Nothing says, “You’re doing it wrong” quite like a laser. Stealth Bastard Deluxe charms and fries Justin’s pants more than a few times while its mechanics and style manage to stand out just enough in this crowded genre of retro 2d platformers.
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In retrospect it was the subtle word in Stealth Bastard Deluxe’s title that prevented me from trying it sooner. Around its release last year, I had fallen hard for another 2D stealth platformer. In the interest of preserving a balanced game diet, I had had my fill of stealthing for a while and passed on the game. That proved to be a mistake because once I played SBD it shot right up there with my favorite bastards of all time.
Bringing the noise
As I was getting setup to play Stealth Bastard Deluxe, I was immediately impacted by the soundtrack by Ricky Honmong. These chiptunes have some serious hip-hop inspired beats and put me in a bouncy mood as I made my way through the menus. The bonus of starting a game with pleased earholes cannot be understated (not to mention that the music stays top-notch throughout the game).
Not far behind the music in this deadly 1-2 first impression combo is Stealth Bastard Deluxe’s art style. While the game is decidedly retro with its pixel-art base, the lighting/shadows really stand out and have some nice neon effects that put a layer of awesome on top of the entire graphical experience. It’s a nice modern touch that should appeal to newer gamers and retro gamers alike.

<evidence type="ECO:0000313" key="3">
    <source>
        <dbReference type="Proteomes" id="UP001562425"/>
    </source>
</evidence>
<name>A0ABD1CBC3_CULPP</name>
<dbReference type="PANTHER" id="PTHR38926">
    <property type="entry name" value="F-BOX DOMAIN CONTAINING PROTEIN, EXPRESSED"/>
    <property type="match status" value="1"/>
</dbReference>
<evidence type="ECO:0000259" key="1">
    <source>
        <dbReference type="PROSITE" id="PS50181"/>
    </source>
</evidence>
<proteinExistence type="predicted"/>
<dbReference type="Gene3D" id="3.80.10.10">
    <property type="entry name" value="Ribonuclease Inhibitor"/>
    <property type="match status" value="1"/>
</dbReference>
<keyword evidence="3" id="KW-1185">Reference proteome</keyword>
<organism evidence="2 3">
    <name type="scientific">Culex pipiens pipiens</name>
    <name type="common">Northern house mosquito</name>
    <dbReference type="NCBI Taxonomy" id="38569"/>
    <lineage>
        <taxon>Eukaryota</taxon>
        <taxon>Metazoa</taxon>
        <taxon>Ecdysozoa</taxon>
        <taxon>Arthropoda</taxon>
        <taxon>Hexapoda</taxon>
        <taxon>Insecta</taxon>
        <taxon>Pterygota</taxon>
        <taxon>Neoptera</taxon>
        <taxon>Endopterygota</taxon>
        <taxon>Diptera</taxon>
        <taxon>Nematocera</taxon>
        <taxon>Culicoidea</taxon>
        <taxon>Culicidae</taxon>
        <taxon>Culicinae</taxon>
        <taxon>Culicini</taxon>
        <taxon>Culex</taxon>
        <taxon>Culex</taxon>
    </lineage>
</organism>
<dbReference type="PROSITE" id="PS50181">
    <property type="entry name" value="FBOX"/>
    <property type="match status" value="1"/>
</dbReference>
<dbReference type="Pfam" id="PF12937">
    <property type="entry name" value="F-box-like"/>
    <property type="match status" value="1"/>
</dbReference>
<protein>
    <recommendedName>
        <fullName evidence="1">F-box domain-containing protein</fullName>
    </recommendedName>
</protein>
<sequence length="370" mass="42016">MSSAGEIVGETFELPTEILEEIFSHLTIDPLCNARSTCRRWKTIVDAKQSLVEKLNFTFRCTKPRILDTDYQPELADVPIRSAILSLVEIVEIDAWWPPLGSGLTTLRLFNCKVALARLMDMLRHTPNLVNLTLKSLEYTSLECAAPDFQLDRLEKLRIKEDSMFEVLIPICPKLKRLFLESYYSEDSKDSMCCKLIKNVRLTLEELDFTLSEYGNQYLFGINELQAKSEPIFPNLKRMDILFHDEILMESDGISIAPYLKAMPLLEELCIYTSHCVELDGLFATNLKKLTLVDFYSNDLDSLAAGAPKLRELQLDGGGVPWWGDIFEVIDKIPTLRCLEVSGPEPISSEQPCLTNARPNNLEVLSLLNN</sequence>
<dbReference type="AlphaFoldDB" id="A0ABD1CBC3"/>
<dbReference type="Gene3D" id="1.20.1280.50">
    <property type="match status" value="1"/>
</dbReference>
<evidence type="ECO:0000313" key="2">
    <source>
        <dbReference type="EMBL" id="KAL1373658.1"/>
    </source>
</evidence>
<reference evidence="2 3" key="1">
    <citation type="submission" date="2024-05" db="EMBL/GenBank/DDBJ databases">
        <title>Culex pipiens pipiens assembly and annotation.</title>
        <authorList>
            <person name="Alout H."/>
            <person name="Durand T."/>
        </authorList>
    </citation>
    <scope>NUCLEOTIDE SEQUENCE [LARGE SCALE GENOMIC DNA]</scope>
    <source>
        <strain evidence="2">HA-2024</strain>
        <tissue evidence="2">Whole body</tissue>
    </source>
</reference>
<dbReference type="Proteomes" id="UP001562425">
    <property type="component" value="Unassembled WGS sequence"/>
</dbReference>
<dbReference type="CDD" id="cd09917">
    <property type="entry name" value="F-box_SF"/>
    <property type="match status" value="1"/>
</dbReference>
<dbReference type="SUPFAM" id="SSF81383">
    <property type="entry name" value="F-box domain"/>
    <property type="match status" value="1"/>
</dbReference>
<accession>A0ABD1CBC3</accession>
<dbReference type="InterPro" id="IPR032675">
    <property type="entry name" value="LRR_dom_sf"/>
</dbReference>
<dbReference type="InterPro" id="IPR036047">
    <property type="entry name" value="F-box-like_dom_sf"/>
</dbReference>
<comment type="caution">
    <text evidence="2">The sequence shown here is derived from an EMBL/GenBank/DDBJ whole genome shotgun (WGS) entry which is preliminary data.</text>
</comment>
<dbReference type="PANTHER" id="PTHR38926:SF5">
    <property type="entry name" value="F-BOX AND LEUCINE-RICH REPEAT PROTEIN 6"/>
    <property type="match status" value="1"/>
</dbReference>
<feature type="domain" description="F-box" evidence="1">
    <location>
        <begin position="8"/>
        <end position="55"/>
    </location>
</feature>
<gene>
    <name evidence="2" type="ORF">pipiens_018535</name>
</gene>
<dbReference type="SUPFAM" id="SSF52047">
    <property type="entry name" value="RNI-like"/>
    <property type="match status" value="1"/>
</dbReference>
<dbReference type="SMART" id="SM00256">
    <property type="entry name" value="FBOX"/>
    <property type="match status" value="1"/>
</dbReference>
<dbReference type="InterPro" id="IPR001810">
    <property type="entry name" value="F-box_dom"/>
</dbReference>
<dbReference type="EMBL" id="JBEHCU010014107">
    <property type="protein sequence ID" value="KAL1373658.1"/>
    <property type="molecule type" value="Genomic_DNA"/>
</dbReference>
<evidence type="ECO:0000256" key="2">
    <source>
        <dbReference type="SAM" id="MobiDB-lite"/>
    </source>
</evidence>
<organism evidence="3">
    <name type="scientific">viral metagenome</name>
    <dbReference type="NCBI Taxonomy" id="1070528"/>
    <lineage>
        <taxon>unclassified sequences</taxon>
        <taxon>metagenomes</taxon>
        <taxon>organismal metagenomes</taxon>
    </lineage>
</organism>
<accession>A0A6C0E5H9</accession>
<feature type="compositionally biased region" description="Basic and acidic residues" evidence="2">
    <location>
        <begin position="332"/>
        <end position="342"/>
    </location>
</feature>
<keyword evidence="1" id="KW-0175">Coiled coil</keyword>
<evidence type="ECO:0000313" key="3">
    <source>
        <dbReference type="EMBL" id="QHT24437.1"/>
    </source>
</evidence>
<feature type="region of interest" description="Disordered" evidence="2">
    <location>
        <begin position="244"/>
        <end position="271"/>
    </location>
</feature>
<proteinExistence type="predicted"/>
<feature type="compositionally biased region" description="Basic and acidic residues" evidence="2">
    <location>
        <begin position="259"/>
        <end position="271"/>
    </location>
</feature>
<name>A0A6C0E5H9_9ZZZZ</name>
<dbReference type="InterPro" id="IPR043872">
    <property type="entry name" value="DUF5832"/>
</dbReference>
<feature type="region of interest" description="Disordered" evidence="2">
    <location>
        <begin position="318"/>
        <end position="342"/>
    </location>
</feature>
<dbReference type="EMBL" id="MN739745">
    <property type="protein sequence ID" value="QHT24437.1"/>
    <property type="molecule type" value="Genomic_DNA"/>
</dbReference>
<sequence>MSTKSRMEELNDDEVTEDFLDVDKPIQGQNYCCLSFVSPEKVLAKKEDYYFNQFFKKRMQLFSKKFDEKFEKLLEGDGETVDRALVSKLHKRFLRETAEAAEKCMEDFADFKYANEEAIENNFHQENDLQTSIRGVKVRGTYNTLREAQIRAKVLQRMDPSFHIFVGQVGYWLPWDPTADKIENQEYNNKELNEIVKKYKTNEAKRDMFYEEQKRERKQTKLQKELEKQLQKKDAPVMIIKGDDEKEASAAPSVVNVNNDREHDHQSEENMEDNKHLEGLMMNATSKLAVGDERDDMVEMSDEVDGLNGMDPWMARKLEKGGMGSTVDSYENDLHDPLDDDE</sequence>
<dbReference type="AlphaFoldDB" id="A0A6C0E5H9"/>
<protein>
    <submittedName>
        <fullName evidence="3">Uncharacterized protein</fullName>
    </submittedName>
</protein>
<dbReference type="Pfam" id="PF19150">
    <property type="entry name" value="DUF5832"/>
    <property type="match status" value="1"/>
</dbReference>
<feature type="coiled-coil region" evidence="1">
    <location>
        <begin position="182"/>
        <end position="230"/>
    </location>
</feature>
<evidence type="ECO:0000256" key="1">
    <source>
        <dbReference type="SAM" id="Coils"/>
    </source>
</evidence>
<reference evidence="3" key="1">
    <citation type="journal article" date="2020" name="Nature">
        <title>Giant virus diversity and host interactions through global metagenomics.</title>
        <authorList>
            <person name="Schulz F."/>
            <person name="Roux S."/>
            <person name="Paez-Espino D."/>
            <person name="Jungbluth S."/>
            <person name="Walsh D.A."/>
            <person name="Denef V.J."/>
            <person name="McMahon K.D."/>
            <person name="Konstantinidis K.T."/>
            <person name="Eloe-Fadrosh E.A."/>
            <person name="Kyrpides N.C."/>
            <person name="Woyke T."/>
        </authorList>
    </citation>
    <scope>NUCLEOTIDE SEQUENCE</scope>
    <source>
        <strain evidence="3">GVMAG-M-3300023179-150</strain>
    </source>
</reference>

So, Stealth Bastard Deluxe sounds good and is pretty? Yep, and it plays pretty damn well, too. The controls are tight, your little clone can skillfully grapple onto ledges, and when you die (which you will do, often) the restarts are quick. It’s nothing to write home about, but that core keeps the playability high, which is important in a game with over 80+ levels. The levels themselves are cleverly designed and I found the puzzles to be satisfying right out of the gate. The first set of stages also ramps up the difficulty at a steady pace so things don’t get too crazy until you’ve mastered the basics in the first 10 or so stages. Just in time to have the first boss crush you, and motivate you to conquer the rest of the game.
Don’t hide, you bastard
Stealth Bastard Deluxe’s stand out feature and crux of its puzzle design is how shadows and lighting play into your visibility to enemies and the various security systems in this testing facility. It took me a while to understand how SBD tells the player how visible the his/her character is, but once I noticed the changes to the colors of the character’s goggles, that’s when I really started having fun. Subtle and very effective.
The testing facility also has a bit of a personality, communicated in words on the walls that sarcastically pass hints and poke fun at your failures (similar to another famous video game AI). It’s a smart addition as it definitely culls the frustration that can consume you when you see the solution to a puzzle, but can’t execute on it without a little trial and error.
SBD has a lot of competition and its charming nuances aren’t necessarily noticeable until you actually sit down to give the game a try. I’m convinced that Stealth Bastard Deluxe will win over players with its polished, amusing, and addictive gameplay. SBD deserves to be praised alongside the best of the puzzle-platforming and stealth genres.
Stealth Bastard Deluxe was released on Nov 28, 2012 on PC, and will be coming to PS3, Vita as Stealth Inc. during the summer of 2013.
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